Golden Triangle audubon Bird Alert -- July 15, 2012
Sabine Woods this morning the Tropical Mockingbird at Sabine Woods was found after about two hours searching when it came out to the edge of the highway about half way between the entrance and the western boundary. The Tropical Mockingbird (we presume to be a female) was feeding the two juveniles. We were able to get good looks at both juveniles as she fed them not-yet-ripe Lantana berries on the side of the highway and at eye level in the low branches on the oaks at the fence line. The adult was several times seen to perch on top of the Highway 87 sign on the south side of the highway. Terry Ferguson reports that the female is often seen on the side of the road feeding a juvenile.
The juveniles both appear to have "normal" Northern Mockingbird tails, with broad white outer edges when viewed from above or the side, and mostly white underneath. The wings do not have the white patches that are characteristic of Northern Mockingbirds. The wings when perched or in flight do not appear to be as dark as the parent Topical Mockingbird, but they may well be somewhat darker than those of juvenile Northern Mockingbirds in the area. However, the juveniles do have thin white outer edges and tips to the covert feathers, resulting in the narrow wing bars currently readily visible on them. It appears that these white tips wear away with time and results in worn mockingbirds, both Northern and Tropical, showing almost no wing bars. The molt in adult Northern Mockingbirds is recorded as beginning between mid July and early August, and complete by mid-October, so we can probably expect the Tropical Mockingbird to be similar. Juvenile Northern Mockingbirds are stated to molt into their first adult plumage shortly after leaving the care of their parents. If they all stay around, they may begin to look a little different soon!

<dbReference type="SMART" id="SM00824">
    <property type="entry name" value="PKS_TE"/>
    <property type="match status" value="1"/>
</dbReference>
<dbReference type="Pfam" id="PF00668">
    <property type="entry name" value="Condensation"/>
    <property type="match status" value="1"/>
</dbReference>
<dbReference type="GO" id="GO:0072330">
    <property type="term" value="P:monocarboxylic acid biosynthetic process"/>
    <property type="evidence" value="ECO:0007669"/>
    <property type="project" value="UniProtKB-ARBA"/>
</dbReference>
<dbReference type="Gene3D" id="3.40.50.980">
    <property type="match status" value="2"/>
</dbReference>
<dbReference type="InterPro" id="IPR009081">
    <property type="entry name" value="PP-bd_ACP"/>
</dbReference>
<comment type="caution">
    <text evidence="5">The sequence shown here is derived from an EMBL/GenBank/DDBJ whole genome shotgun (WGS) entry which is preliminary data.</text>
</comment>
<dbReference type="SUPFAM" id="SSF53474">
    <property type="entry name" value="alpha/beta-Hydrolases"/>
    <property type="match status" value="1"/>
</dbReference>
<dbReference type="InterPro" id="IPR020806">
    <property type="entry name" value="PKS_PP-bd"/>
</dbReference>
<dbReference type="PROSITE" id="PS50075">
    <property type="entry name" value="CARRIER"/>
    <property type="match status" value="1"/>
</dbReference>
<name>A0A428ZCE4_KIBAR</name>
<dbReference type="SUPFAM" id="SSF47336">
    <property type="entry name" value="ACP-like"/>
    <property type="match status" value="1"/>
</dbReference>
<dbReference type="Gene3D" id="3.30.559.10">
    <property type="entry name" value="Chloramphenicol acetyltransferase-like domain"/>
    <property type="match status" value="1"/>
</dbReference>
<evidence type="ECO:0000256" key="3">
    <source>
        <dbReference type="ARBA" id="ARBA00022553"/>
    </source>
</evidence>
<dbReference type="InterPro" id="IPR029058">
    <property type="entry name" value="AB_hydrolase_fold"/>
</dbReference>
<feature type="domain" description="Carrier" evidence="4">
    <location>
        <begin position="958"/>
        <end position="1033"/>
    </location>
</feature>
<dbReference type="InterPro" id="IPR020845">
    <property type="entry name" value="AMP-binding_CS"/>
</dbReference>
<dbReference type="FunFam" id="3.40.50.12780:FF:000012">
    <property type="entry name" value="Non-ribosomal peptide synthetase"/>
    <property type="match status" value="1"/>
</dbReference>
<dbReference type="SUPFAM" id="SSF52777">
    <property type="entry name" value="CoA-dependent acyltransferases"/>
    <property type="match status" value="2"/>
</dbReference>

In Sabine Woods, there are apparently several pairs of Yellow-billed Cuckoos, seemingly feeding young, at least two pairs of Great Crested Flycatchers, also feeding young, one rather noisy family of Eastern Kingbirds, a pair of Loggerhead Shrikes feeding their second brood of the season, and innumerable Orchard Orioles. As usual, there are Blue Jay and Northern Cardinal families.
We saw one young Melanerpes woodpecker, with clearly barred central tail feathers and no visible color on the face, head, or nape but presumably a "normal" Red-bellied Woodpecker. One Melanerpes called from inside a hole in one of the dead trees near the drip, but was not observed to show itself. The female Golden-fronted Woodpecker was seen yesterday (July 14).
Further along Highway 87 between the Woods and McFaddin NWR there were many Common Nighthawks (at least 11) and a family of Scissor tailed Flycatchers. In McFaddin NWR along Clam Lake Road from the Highway to the Intracoastal Waterway there were an astonishing 25 Common Nighthawks. Eastern Kingbirds were also numerous, and at least six Marsh Wrens were heard along the road. Four adult King Rails were along the road edges, and one had at least two chicks following. Two least Bitterns were seen, along with good numbers of Herons and Egrets (Green, Tricolored, Yellow-crowned. Snowy and Great)
With thanks to David Bradford, Terry Ferguson, John Haynes, and Steve Mayes.
John A. Whittle